Before using the service, you need to check whether the individual has a legal right to work in the UK and, if it is still not clear, you must obtain the prospective employee’s permission to undertake the check. You will need the individual’s full name, date of birth, nationality, job title, weekly hours worked, home address, Home Office reference number or case ID (if they have either). On top of this you will need to let the service have your business name, business type and business contact information.

Online right to work checking service

The Home Office has an online checking service, which was designed to be an alternative to requesting and retaining right to work documents from prospective employees. But, the service is only available in limited circumstances. The service can only be used to check the right to work of either non-EEA nationals who hold biometric residence permits or biometric residence cards or EEA or Swiss nationals who have been granted settled status or pre-settled status under the EU Settlement Scheme.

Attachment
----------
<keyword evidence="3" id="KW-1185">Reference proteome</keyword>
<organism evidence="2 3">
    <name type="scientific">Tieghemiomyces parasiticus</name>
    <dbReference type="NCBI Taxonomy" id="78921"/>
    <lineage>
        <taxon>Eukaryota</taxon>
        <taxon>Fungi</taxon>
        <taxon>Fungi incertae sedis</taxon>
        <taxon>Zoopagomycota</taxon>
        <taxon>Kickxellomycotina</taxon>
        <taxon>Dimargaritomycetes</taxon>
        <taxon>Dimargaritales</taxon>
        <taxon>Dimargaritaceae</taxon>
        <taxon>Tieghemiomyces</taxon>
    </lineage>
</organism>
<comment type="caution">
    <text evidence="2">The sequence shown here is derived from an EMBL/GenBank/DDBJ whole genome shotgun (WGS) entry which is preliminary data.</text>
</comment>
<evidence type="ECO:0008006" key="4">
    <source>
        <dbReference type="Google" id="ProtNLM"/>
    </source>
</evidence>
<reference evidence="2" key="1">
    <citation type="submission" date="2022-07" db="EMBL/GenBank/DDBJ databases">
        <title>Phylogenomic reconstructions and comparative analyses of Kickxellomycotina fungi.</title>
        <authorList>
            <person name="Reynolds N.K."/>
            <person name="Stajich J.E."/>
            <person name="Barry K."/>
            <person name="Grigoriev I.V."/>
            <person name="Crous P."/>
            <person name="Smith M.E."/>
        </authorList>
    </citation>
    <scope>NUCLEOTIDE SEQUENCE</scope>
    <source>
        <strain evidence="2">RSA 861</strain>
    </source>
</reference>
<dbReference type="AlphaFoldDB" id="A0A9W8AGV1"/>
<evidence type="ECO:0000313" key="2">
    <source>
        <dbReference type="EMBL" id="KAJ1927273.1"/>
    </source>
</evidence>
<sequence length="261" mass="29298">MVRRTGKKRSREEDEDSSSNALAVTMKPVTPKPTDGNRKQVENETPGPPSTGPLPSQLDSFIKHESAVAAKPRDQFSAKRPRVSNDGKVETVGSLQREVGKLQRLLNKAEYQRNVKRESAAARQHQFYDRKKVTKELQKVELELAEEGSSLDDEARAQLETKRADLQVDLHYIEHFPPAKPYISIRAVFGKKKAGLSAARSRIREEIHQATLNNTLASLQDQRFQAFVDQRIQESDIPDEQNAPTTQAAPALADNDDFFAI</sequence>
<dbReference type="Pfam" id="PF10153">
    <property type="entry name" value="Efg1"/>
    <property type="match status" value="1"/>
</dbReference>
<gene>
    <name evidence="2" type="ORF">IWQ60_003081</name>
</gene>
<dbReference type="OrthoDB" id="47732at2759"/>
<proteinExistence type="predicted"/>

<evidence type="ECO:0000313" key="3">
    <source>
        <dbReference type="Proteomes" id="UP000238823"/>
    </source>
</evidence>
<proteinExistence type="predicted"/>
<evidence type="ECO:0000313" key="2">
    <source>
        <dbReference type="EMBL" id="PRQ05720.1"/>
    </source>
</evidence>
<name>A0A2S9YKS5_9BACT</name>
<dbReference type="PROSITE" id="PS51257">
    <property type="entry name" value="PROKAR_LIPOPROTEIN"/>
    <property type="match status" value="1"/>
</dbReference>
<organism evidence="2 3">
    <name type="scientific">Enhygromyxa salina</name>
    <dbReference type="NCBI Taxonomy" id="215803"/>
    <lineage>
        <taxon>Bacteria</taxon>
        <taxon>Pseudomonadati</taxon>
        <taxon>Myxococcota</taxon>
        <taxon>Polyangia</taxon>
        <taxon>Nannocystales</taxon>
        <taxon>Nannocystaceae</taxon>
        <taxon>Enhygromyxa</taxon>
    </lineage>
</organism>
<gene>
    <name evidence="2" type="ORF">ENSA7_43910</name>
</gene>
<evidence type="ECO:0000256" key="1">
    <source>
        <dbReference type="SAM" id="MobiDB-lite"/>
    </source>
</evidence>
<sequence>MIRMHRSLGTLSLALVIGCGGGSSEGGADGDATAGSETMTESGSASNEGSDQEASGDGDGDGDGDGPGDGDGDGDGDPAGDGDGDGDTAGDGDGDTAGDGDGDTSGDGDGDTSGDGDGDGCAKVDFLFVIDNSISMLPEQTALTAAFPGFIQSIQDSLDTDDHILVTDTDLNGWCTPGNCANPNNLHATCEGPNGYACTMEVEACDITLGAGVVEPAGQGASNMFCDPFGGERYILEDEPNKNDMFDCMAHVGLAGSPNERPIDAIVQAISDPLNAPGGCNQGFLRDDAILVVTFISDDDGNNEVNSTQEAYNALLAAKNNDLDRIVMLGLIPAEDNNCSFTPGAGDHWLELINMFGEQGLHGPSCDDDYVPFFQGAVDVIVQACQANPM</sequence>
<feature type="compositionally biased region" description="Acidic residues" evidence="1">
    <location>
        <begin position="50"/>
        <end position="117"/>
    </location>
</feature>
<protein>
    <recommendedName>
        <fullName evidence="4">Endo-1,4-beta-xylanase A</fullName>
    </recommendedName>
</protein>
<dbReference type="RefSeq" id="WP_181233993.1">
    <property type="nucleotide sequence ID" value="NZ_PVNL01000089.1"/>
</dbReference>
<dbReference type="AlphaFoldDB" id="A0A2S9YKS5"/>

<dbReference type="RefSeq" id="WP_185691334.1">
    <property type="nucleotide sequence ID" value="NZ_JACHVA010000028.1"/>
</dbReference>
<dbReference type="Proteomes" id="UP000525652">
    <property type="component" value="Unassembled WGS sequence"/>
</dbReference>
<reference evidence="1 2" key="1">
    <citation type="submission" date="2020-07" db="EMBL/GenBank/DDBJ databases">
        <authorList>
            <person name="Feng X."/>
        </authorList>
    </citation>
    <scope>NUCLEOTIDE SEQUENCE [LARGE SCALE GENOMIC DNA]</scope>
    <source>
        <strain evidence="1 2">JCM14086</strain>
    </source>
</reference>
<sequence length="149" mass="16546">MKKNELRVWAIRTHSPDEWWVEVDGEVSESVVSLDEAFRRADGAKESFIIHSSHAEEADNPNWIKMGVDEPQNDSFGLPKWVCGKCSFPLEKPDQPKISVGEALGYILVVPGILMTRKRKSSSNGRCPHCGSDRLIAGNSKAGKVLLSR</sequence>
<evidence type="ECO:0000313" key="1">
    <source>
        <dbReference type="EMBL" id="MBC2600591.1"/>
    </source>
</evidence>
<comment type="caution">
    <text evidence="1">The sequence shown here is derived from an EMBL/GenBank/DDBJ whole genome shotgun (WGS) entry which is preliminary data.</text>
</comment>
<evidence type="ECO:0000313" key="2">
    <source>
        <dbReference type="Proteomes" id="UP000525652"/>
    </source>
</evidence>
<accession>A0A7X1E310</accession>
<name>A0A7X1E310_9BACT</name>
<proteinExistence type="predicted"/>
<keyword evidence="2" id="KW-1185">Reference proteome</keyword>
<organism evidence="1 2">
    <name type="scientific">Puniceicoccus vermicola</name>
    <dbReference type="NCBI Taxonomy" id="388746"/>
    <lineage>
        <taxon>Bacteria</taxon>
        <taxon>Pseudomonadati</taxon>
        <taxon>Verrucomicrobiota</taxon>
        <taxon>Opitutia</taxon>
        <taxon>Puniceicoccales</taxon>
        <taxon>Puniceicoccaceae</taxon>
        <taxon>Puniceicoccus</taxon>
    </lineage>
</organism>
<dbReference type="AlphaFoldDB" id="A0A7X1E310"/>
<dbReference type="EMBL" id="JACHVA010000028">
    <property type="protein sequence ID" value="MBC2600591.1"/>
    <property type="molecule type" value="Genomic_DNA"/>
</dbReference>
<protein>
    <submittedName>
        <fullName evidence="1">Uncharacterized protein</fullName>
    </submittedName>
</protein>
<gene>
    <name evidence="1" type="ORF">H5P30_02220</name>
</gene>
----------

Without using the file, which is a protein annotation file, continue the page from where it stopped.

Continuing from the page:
For more information contact our Employment Law team on 01284767766

Please note this article is provided for general information purposes only to clients and friends of Atkins Dellow LLP. It is not intended to impart legal advice on any matter. Specialist advice should be taken in relation to specific circumstances. Whilst we endeavour to ensure that the information in this article is correct, no warranty, express or implied, is given as to its accuracy, and Atkins Dellow LLP does not accept any liability for error or omission.

© Atkins Dellow LLP 2021